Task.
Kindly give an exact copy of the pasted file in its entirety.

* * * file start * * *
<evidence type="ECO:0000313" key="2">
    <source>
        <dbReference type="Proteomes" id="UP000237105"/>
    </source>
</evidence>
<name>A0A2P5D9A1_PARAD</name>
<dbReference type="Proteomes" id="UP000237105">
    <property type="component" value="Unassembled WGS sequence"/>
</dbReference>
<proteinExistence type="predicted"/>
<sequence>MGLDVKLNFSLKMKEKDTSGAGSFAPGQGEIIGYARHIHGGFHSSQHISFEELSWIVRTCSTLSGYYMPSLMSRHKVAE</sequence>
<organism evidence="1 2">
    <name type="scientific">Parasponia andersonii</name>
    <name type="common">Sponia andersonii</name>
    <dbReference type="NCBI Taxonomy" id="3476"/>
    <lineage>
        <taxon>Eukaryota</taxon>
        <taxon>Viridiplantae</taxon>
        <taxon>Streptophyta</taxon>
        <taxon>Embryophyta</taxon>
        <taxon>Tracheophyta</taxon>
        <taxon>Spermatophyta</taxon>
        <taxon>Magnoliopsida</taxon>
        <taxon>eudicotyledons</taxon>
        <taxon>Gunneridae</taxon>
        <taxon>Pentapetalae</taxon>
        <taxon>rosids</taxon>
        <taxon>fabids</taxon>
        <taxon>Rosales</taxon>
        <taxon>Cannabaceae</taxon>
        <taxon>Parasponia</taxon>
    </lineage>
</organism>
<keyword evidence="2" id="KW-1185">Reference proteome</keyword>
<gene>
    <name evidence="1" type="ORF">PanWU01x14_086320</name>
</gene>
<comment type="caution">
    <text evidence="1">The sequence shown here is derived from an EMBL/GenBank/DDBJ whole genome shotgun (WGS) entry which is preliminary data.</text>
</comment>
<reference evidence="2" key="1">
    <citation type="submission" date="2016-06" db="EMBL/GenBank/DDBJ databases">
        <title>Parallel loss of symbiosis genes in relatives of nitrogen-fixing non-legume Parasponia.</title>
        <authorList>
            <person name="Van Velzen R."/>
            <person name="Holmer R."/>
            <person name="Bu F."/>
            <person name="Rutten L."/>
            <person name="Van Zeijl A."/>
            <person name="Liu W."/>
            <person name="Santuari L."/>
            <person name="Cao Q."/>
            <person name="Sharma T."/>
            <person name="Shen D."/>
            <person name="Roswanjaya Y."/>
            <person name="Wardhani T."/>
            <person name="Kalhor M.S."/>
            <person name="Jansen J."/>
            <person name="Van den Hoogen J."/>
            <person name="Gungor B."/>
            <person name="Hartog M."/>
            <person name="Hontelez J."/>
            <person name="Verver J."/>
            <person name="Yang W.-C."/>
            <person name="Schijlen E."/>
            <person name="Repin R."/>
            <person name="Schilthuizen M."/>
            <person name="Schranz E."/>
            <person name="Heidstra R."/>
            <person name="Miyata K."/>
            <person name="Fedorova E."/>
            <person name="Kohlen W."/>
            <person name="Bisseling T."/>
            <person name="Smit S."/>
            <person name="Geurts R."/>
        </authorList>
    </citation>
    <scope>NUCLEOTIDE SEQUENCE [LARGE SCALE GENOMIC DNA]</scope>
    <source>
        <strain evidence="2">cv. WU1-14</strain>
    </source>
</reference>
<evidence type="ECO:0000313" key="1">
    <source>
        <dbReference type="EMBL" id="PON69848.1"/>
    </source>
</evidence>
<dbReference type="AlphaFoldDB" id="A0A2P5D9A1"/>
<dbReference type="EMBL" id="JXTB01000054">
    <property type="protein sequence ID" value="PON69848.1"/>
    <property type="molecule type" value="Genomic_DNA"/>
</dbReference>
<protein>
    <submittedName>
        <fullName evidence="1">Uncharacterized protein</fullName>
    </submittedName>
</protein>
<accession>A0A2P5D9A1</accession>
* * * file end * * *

<evidence type="ECO:0000313" key="2">
    <source>
        <dbReference type="Proteomes" id="UP000237105"/>
    </source>
</evidence>
<name>A0A2P5D9A1_PARAD</name>
<dbReference type="Proteomes" id="UP000237105">
    <property type="component" value="Unassembled WGS sequence"/>
</dbReference>
<proteinExistence type="predicted"/>
<sequence>MGLDVKLNFSLKMKEKDTSGAGSFAPGQGEIIGYARHIHGGFHSSQHISFEELSWIVRTCSTLSGYYMPSLMSRHKVAE</sequence>
<organism evidence="1 2">
    <name type="scientific">Parasponia andersonii</name>
    <name type="common">Sponia andersonii</name>
    <dbReference type="NCBI Taxonomy" id="3476"/>
    <lineage>
        <taxon>Eukaryota</taxon>
        <taxon>Viridiplantae</taxon>
        <taxon>Streptophyta</taxon>
        <taxon>Embryophyta</taxon>
        <taxon>Tracheophyta</taxon>
        <taxon>Spermatophyta</taxon>
        <taxon>Magnoliopsida</taxon>
        <taxon>eudicotyledons</taxon>
        <taxon>Gunneridae</taxon>
        <taxon>Pentapetalae</taxon>
        <taxon>rosids</taxon>
        <taxon>fabids</taxon>
        <taxon>Rosales</taxon>
        <taxon>Cannabaceae</taxon>
        <taxon>Parasponia</taxon>
    </lineage>
</organism>
<keyword evidence="2" id="KW-1185">Reference proteome</keyword>
<gene>
    <name evidence="1" type="ORF">PanWU01x14_086320</name>
</gene>
<comment type="caution">
    <text evidence="1">The sequence shown here is derived from an EMBL/GenBank/DDBJ whole genome shotgun (WGS) entry which is preliminary data.</text>
</comment>
<reference evidence="2" key="1">
    <citation type="submission" date="2016-06" db="EMBL/GenBank/DDBJ databases">
        <title>Parallel loss of symbiosis genes in relatives of nitrogen-fixing non-legume Parasponia.</title>
        <authorList>
            <person name="Van Velzen R."/>
            <person name="Holmer R."/>
            <person name="Bu F."/>
            <person name="Rutten L."/>
            <person name="Van Zeijl A."/>
            <person name="Liu W."/>
            <person name="Santuari L."/>
            <person name="Cao Q."/>
            <person name="Sharma T."/>
            <person name="Shen D."/>
            <person name="Roswanjaya Y."/>
            <person name="Wardhani T."/>
            <person name="Kalhor M.S."/>
            <person name="Jansen J."/>
            <person name="Van den Hoogen J."/>
            <person name="Gungor B."/>
            <person name="Hartog M."/>
            <person name="Hontelez J."/>
            <person name="Verver J."/>
            <person name="Yang W.-C."/>
            <person name="Schijlen E."/>
            <person name="Repin R."/>
            <person name="Schilthuizen M."/>
            <person name="Schranz E."/>
            <person name="Heidstra R."/>
            <person name="Miyata K."/>
            <person name="Fedorova E."/>
            <person name="Kohlen W."/>
            <person name="Bisseling T."/>
            <person name="Smit S."/>
            <person name="Geurts R."/>
        </authorList>
    </citation>
    <scope>NUCLEOTIDE SEQUENCE [LARGE SCALE GENOMIC DNA]</scope>
    <source>
        <strain evidence="2">cv. WU1-14</strain>
    </source>
</reference>
<evidence type="ECO:0000313" key="1">
    <source>
        <dbReference type="EMBL" id="PON69848.1"/>
    </source>
</evidence>
<dbReference type="AlphaFoldDB" id="A0A2P5D9A1"/>
<dbReference type="EMBL" id="JXTB01000054">
    <property type="protein sequence ID" value="PON69848.1"/>
    <property type="molecule type" value="Genomic_DNA"/>
</dbReference>
<protein>
    <submittedName>
        <fullName evidence="1">Uncharacterized protein</fullName>
    </submittedName>
</protein>
<accession>A0A2P5D9A1</accession>